Interfaith Worker Justice founder to speak on campus Wednesday, March 25

Kim Bobo's talk is sponsored by the Louis D. Brandeis Legacy Fund for Social Justice

kim boboKim Bobo, a leading voice for workers’ rights and justice and the founder of Interfaith Worker Justice, will visit Brandeis on March 25 to talk about her experiences as a social justice leader and organizer.

Bobo will speak at 7 p.m. at Rapaporte Treasure Hall in Goldfarb Library. The event is free and open to the public.

Bobo will also discuss her new book, “Wage Theft in America: Why Millions of Working Americans Are Not Getting Paid – And What We Can Do About It.” It is the first and only book to document the nation’s wage-theft crisis and propose practical solutions for addressing it.

She founded Interfaith Worker Justice in 1996 using a $5,000 inheritance from her grandmother, and has grown it into a national organization with 59 local affiliates (including an office in Boston) and a full-time staff of 17. She now serves as executive director of IWJ.

"Kim Bobo is a leader in the fight for workers’ rights and justice around the world,” said Jules Bernstein ’57, a friend of Bobo who invited her to Brandeis to speak about her work. “Particularly at Brandeis, with its foundational commitment to social justice, it is important that the community hear about these issues from one of the individuals at the forefront of the movement.”

The lead sponsor of the event is the Louis D. Brandeis Legacy Fund for Social Justice, which supports Brandeis students, enhances campus life, and promotes the issues of social justice that the former U.S. Supreme Court justice championed throughout his life.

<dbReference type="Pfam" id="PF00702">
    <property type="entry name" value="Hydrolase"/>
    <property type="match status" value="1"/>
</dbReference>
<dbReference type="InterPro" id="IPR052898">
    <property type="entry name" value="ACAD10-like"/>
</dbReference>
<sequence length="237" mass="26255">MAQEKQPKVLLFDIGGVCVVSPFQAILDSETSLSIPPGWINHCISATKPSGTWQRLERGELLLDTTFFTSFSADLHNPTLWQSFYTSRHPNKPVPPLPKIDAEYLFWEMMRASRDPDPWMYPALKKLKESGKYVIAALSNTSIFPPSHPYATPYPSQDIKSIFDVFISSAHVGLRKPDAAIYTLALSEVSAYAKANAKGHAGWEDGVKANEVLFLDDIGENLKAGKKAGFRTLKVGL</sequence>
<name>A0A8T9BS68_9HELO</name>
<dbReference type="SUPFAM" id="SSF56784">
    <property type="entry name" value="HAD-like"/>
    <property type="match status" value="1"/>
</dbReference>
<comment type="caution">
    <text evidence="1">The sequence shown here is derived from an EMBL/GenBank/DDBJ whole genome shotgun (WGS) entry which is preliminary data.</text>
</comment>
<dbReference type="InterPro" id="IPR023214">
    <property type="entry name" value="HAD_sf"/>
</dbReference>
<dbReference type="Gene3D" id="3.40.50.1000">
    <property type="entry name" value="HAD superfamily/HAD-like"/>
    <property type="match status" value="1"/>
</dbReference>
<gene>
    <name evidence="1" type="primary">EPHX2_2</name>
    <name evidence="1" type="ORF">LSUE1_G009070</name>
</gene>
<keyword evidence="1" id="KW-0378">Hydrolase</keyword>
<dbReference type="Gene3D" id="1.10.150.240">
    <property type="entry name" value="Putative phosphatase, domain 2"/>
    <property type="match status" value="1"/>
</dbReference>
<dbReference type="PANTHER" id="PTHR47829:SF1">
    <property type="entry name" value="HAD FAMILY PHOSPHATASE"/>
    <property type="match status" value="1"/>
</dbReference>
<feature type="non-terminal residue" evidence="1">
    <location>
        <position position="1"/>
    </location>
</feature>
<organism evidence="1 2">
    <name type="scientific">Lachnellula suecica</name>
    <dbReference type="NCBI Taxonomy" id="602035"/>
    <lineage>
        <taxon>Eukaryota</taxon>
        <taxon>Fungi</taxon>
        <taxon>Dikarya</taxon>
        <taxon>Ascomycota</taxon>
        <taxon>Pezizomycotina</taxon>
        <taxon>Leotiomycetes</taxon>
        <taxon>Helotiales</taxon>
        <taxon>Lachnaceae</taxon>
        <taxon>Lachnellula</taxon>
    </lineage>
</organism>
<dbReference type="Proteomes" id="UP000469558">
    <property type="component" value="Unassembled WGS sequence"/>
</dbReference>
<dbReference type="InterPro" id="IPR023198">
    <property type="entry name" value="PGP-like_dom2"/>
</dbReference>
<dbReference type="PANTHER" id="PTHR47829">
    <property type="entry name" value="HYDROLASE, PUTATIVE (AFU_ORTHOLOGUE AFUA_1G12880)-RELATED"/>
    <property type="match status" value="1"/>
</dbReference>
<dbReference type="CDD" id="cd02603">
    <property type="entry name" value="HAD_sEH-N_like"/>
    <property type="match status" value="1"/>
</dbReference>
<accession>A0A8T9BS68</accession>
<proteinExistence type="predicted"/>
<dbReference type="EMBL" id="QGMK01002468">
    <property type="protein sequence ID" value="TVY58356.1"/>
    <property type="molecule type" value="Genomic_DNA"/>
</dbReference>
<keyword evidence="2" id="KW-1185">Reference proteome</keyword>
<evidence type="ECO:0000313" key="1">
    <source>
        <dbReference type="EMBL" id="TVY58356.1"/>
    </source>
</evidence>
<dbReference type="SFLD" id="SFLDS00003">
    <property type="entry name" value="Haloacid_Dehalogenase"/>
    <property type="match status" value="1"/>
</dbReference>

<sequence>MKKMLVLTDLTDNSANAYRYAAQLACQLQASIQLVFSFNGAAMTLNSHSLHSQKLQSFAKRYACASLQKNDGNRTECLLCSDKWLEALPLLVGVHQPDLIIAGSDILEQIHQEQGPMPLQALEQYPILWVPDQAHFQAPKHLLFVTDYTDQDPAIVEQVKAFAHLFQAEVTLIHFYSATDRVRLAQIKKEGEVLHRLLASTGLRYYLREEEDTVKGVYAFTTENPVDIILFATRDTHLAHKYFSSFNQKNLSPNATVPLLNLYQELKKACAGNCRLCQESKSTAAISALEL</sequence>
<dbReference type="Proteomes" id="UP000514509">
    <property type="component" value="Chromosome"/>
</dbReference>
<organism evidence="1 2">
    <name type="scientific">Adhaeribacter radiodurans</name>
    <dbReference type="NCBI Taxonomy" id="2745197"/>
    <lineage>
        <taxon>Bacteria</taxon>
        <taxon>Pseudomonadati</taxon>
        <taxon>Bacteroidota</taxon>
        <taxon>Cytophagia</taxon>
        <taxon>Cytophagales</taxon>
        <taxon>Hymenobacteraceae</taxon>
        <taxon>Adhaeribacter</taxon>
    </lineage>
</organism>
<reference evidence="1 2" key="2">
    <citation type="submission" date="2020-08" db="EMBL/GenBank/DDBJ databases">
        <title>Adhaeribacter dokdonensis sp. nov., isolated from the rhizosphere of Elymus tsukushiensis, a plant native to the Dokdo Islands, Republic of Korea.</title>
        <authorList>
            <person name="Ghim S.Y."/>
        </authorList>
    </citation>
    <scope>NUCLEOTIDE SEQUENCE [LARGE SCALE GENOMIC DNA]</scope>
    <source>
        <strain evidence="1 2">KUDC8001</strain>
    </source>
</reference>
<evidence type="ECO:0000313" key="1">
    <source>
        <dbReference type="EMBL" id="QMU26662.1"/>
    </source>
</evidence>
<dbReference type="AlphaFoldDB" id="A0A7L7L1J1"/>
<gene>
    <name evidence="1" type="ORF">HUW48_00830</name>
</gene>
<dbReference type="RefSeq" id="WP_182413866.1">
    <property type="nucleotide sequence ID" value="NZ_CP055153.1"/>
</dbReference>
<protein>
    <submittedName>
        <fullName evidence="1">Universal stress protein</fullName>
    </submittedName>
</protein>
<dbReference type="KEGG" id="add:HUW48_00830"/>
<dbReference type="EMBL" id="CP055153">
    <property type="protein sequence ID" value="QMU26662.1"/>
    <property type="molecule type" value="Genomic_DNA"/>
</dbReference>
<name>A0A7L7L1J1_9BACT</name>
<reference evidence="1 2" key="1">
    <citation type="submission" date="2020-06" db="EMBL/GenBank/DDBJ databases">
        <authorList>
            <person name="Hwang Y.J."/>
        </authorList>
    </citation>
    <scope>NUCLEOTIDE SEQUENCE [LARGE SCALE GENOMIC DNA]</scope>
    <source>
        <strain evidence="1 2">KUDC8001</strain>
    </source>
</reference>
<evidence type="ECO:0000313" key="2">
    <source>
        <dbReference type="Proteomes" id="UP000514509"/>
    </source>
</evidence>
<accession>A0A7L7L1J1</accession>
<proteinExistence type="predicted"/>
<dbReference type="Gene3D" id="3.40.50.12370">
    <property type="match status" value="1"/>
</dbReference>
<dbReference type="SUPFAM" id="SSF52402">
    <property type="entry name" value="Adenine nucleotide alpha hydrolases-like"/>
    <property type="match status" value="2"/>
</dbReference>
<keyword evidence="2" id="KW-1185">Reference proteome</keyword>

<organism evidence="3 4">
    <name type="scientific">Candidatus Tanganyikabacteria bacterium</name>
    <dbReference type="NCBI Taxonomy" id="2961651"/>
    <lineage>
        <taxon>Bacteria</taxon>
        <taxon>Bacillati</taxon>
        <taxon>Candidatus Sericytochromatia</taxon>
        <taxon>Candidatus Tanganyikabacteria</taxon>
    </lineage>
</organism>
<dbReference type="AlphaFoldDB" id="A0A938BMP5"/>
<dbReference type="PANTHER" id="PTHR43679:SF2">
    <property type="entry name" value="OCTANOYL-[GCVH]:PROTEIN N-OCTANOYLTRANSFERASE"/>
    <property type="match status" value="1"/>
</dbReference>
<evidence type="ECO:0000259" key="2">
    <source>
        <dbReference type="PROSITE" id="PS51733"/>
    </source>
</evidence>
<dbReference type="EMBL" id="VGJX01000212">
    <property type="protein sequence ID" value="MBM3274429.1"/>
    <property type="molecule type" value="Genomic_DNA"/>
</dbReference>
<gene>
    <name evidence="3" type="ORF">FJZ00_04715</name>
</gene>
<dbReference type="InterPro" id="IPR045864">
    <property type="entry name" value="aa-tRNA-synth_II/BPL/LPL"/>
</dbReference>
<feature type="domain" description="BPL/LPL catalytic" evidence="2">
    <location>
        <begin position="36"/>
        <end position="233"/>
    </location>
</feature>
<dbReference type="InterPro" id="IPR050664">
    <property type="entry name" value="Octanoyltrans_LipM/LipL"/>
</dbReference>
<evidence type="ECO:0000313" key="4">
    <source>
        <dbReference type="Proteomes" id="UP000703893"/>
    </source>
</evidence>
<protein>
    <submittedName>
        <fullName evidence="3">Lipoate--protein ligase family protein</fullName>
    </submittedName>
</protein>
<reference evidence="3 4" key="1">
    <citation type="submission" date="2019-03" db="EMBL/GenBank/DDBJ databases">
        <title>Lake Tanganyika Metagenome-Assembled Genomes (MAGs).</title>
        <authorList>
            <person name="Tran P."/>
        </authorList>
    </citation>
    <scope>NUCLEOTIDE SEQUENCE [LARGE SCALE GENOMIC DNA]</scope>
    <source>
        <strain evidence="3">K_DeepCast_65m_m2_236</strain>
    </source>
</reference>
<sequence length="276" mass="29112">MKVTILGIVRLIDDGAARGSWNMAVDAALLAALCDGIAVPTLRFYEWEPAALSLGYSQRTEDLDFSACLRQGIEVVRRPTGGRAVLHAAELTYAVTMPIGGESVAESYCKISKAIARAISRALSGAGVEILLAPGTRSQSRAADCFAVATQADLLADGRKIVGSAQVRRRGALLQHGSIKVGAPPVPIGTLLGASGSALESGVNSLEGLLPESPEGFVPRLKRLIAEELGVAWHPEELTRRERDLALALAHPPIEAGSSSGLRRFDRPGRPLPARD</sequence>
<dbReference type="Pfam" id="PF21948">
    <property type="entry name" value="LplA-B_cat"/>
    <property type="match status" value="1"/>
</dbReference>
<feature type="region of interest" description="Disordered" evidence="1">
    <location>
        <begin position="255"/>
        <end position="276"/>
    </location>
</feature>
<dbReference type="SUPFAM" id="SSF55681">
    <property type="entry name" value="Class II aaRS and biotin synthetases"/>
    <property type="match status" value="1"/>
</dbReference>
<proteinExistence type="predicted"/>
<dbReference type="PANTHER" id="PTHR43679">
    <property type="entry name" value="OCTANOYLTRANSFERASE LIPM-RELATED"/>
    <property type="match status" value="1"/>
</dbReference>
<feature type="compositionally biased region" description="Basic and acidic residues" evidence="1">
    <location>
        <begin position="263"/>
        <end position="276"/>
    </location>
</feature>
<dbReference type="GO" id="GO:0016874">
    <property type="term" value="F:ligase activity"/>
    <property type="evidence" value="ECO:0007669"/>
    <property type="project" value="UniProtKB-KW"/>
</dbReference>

Other sponsors include the Brandeis Labor Coalition; Brandeis Chaplaincy; BUILD (Brandeis University Interfaith Leadership Development) Fellows Program; Legal Studies Program; Peace, Conflict, and Coexistence Studies Program; Social Justice and Social Policy Program; International Center for Ethics,
Justice, and Public Life; and Cooperative Metropolitan Ministries.

The Legacy Fund, which was established in 2006 by a generous, anonymous gift from a Brandeis alumnus, has sponsored a series of initiatives, including:

  • Creation of a paid summer internship program for students working in social-service agencies that address achieving social justice;
  • Publication of an award-winning, scrapbook-style biography of Louis D. Brandeis;
  • Production of a 50-minute documentary directed by Emmy Award-winning filmmaker Charles Stuart that aired on PBS;
  • Arranging the appearance on campus of renowned National Geographic geneticist/anthropologist Spencer Wells as part of the Brandeis Explores the Journey of Humankind Project;
  • Funding the 40th anniversary celebration of the university’s Transitional Year Program, a college-access initiative.
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